Users Are Skittish to Reveal Health Data Online

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Fifty-two million American adults, 55 percent of the Internet-using public, have gone to the Web to research health information, but their unwillingness to reveal personal data makes it unclear whether they would fully accept healthcare online, according to a study released this week by the Pew Internet & American Life Project.


The survey of 6,413 Internet users older than age 18, conducted from March to August, found that 80 percent of those who had sought health information online said it is important that they can get the information anonymously. Only 21 percent had provided their e-mail addresses to a health Web site, and only 17 percent had provided their name or other identifying information.


Consumers have shown an instinctive mistrust of putting their personal information on the Internet, said Lee Rainie, director at the Pew Internet & American Life Project. When it comes to personal health data, that mistrust is compounded by fears that information that consumers put on the Web could be used against them by employers or by insurance companies.


Many fear that Web businesses tracking their activities on the Internet could lead to the loss of their health insurance coverage, Rainie said. However, there is no evidence of a single case of this happening.


"There is sort of a predisposition Americans have about this," Rainie said. "They don't give up their name for health materials as they do for non-health [materials]."


This hesitancy to risk revealing personal information may be part of the reason why consumers continue to seek only health content on the Internet and have not shown a willingness to use health products and services. Only 10 percent of those surveyed said they had purchased medicine or vitamins online, while 9 percent said they had communicated with a doctor online.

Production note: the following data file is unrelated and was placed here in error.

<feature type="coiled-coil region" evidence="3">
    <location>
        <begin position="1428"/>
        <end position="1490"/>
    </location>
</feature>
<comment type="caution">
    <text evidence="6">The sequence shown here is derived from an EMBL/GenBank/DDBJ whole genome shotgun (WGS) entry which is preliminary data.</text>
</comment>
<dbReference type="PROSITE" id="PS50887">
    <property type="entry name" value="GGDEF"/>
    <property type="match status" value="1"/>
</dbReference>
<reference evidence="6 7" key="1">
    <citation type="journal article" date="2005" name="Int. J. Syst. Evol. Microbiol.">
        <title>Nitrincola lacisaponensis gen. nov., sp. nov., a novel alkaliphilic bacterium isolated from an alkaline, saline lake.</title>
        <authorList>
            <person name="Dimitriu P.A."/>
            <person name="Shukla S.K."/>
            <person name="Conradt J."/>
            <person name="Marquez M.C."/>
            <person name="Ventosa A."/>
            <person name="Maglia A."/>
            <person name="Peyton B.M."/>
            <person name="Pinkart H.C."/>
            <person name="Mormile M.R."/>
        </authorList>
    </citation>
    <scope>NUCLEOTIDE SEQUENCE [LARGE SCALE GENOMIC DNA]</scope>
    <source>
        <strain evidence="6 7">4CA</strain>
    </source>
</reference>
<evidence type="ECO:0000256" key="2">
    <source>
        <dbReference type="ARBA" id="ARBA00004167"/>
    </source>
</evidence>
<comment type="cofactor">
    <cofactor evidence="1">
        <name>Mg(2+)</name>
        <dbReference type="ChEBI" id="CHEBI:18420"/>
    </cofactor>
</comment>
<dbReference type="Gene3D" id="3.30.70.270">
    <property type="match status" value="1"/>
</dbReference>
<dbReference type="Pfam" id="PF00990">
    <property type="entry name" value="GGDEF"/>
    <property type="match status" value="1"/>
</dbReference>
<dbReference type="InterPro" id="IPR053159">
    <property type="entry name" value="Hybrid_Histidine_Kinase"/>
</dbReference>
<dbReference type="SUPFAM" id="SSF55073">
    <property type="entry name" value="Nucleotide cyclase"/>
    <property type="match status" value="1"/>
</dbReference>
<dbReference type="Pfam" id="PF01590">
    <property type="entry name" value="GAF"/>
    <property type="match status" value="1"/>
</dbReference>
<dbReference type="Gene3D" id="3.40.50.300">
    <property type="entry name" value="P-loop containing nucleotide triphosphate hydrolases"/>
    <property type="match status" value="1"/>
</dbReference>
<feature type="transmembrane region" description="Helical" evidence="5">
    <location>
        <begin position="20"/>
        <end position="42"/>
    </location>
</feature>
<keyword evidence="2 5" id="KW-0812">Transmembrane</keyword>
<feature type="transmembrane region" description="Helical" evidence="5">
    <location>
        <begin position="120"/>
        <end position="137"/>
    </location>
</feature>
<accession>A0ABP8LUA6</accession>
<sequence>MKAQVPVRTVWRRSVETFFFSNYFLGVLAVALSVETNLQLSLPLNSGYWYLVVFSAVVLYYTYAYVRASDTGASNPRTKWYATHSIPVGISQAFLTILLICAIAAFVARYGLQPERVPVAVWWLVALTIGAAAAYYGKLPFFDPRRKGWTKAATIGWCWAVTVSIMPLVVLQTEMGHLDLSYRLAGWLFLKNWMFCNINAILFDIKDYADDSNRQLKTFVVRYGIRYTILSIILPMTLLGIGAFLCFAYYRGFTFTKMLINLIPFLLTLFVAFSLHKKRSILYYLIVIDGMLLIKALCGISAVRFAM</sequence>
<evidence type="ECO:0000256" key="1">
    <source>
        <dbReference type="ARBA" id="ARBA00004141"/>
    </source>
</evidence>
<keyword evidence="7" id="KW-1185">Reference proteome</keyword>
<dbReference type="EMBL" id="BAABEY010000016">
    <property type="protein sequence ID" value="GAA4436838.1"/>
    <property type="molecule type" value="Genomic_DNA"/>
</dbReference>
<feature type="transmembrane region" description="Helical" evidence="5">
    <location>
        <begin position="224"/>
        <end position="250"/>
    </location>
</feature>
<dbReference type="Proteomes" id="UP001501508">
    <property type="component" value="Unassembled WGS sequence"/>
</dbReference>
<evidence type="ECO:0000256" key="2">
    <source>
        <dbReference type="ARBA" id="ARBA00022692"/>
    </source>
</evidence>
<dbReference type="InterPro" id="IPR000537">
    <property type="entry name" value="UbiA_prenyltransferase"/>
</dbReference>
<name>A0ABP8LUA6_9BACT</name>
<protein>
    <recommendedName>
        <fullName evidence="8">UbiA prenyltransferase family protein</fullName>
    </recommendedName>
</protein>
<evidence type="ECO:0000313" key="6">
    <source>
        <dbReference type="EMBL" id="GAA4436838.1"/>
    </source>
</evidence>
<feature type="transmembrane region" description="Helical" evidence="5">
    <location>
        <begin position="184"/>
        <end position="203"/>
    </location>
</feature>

Convincing consumers to spend money online for health products may be a matter of waiting until more users become experienced with the Web and comfortable with online purchasing, Rainie said. The medical establishment can help that process by investing in an online presence. New users will be more willing to deal online with familiar businesses, such as insurance companies, drug makers and bricks-and-mortar pharmacies.


Other findings from the study include:


• Forty-eight percent of those who sought health information for themselves said the material affected their decision, while 36 percent of those who sought information for others said the material influenced their actions.


• Ninety-one percent of those who sought health information said they looked for material regarding a particular illness, while only 13 percent said they looked for general fitness and nutrition information.


• Sixty-three percent of women with Internet access have sought health information online, compared with 43 percent of men.
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